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Source: Facebook / Australian Institute of Marine Science

Scientists Create Hybrid Coral To Combat Reef Destruction

By Desirée Kaplan

Coral reefs are not only a beautiful cacophony of colors and textures, but these organisms also play a very crucial role in the ocean. While they cover less than 0.1 percent of the ocean’s surface, coral reefs are home to a large percentage of sea life. Corals grow by laying down their skeletons and can thrive because of algae that live in their tissue. This algae captures sunlight as an energy source and is an essential key to building reefs.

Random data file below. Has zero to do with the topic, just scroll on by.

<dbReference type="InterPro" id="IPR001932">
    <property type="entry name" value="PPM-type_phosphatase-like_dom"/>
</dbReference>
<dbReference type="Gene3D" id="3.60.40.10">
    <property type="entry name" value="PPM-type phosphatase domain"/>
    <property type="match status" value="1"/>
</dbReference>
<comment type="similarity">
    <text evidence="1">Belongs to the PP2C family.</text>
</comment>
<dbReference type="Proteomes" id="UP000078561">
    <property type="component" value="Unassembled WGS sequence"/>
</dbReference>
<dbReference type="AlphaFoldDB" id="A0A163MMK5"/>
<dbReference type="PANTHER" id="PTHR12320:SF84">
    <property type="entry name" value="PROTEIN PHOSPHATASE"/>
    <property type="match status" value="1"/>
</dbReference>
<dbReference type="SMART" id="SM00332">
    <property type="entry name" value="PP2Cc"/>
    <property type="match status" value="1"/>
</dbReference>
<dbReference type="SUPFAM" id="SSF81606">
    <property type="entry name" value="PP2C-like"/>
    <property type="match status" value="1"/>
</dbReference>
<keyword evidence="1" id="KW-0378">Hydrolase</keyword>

Yet, coral reefs are dying at an alarming rate. Their inability to adapt to the rapidly changing climate is threatening to disrupt the aquatic environment many marine organisms depend on. According to Professor Madeleine van Oppen, a senior researcher on coral reefs from the Australian Institute of Marine Science and the University of Melbourne, increased carbon dioxide in the environment during recent history has contributed to not only increased ocean temperature but also stronger, more frequent storms.